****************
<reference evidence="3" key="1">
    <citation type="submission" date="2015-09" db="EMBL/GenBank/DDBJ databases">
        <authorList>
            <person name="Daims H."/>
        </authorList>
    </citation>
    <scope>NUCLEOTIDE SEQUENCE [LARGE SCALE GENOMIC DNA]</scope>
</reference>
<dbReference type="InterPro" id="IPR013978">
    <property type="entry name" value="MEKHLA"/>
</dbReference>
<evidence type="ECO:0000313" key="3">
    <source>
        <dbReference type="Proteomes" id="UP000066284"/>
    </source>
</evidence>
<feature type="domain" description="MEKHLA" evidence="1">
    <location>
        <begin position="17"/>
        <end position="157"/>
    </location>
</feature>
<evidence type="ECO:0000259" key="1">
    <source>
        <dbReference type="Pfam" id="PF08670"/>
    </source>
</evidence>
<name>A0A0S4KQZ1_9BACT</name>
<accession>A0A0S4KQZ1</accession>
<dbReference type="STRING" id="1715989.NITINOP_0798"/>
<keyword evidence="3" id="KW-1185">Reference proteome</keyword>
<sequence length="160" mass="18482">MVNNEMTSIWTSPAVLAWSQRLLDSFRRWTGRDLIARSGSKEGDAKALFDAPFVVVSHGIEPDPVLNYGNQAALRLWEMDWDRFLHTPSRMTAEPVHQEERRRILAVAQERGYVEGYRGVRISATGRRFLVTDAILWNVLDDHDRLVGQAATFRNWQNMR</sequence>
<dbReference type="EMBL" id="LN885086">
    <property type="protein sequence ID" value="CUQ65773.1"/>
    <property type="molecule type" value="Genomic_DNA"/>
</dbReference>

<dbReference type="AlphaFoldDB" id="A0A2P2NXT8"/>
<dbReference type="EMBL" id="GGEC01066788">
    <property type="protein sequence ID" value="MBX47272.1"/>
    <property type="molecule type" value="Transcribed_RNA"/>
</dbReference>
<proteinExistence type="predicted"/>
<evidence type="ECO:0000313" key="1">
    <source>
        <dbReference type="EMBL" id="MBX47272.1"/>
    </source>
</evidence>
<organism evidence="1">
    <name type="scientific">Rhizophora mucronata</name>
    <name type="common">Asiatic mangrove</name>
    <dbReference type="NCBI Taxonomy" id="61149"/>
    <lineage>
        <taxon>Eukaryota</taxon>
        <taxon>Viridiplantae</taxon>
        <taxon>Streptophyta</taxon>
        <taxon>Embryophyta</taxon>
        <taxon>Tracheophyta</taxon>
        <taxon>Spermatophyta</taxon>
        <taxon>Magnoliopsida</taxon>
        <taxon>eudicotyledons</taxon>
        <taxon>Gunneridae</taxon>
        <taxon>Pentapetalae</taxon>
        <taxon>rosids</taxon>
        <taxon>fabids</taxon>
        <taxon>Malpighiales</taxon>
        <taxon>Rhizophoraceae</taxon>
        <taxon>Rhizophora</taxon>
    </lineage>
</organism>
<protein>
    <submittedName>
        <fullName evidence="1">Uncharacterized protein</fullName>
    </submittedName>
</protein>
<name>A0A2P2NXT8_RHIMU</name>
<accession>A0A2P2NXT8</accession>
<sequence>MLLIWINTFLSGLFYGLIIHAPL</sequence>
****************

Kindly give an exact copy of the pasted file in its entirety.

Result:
<reference evidence="3" key="1">
    <citation type="submission" date="2015-09" db="EMBL/GenBank/DDBJ databases">
        <authorList>
            <person name="Daims H."/>
        </authorList>
    </citation>
    <scope>NUCLEOTIDE SEQUENCE [LARGE SCALE GENOMIC DNA]</scope>
</reference>
<dbReference type="InterPro" id="IPR013978">
    <property type="entry name" value="MEKHLA"/>
</dbReference>
<evidence type="ECO:0000313" key="3">
    <source>
        <dbReference type="Proteomes" id="UP000066284"/>
    </source>
</evidence>
<feature type="domain" description="MEKHLA" evidence="1">
    <location>
        <begin position="17"/>
        <end position="157"/>
    </location>
</feature>
<evidence type="ECO:0000259" key="1">
    <source>
        <dbReference type="Pfam" id="PF08670"/>
    </source>
</evidence>
<name>A0A0S4KQZ1_9BACT</name>
<accession>A0A0S4KQZ1</accession>
<dbReference type="STRING" id="1715989.NITINOP_0798"/>
<keyword evidence="3" id="KW-1185">Reference proteome</keyword>
<sequence length="160" mass="18482">MVNNEMTSIWTSPAVLAWSQRLLDSFRRWTGRDLIARSGSKEGDAKALFDAPFVVVSHGIEPDPVLNYGNQAALRLWEMDWDRFLHTPSRMTAEPVHQEERRRILAVAQERGYVEGYRGVRISATGRRFLVTDAILWNVLDDHDRLVGQAATFRNWQNMR</sequence>
<dbReference type="EMBL" id="LN885086">
    <property type="protein sequence ID" value="CUQ65773.1"/>
    <property type="molecule type" value="Genomic_DNA"/>
</dbReference>

<dbReference type="AlphaFoldDB" id="A0A2P2NXT8"/>
<dbReference type="EMBL" id="GGEC01066788">
    <property type="protein sequence ID" value="MBX47272.1"/>
    <property type="molecule type" value="Transcribed_RNA"/>
</dbReference>
<proteinExistence type="predicted"/>
<evidence type="ECO:0000313" key="1">
    <source>
        <dbReference type="EMBL" id="MBX47272.1"/>
    </source>
</evidence>
<organism evidence="1">
    <name type="scientific">Rhizophora mucronata</name>
    <name type="common">Asiatic mangrove</name>
    <dbReference type="NCBI Taxonomy" id="61149"/>
    <lineage>
        <taxon>Eukaryota</taxon>
        <taxon>Viridiplantae</taxon>
        <taxon>Streptophyta</taxon>
        <taxon>Embryophyta</taxon>
        <taxon>Tracheophyta</taxon>
        <taxon>Spermatophyta</taxon>
        <taxon>Magnoliopsida</taxon>
        <taxon>eudicotyledons</taxon>
        <taxon>Gunneridae</taxon>
        <taxon>Pentapetalae</taxon>
        <taxon>rosids</taxon>
        <taxon>fabids</taxon>
        <taxon>Malpighiales</taxon>
        <taxon>Rhizophoraceae</taxon>
        <taxon>Rhizophora</taxon>
    </lineage>
</organism>
<protein>
    <submittedName>
        <fullName evidence="1">Uncharacterized protein</fullName>
    </submittedName>
</protein>
<name>A0A2P2NXT8_RHIMU</name>
<accession>A0A2P2NXT8</accession>
<sequence>MLLIWINTFLSGLFYGLIIHAPL</sequence>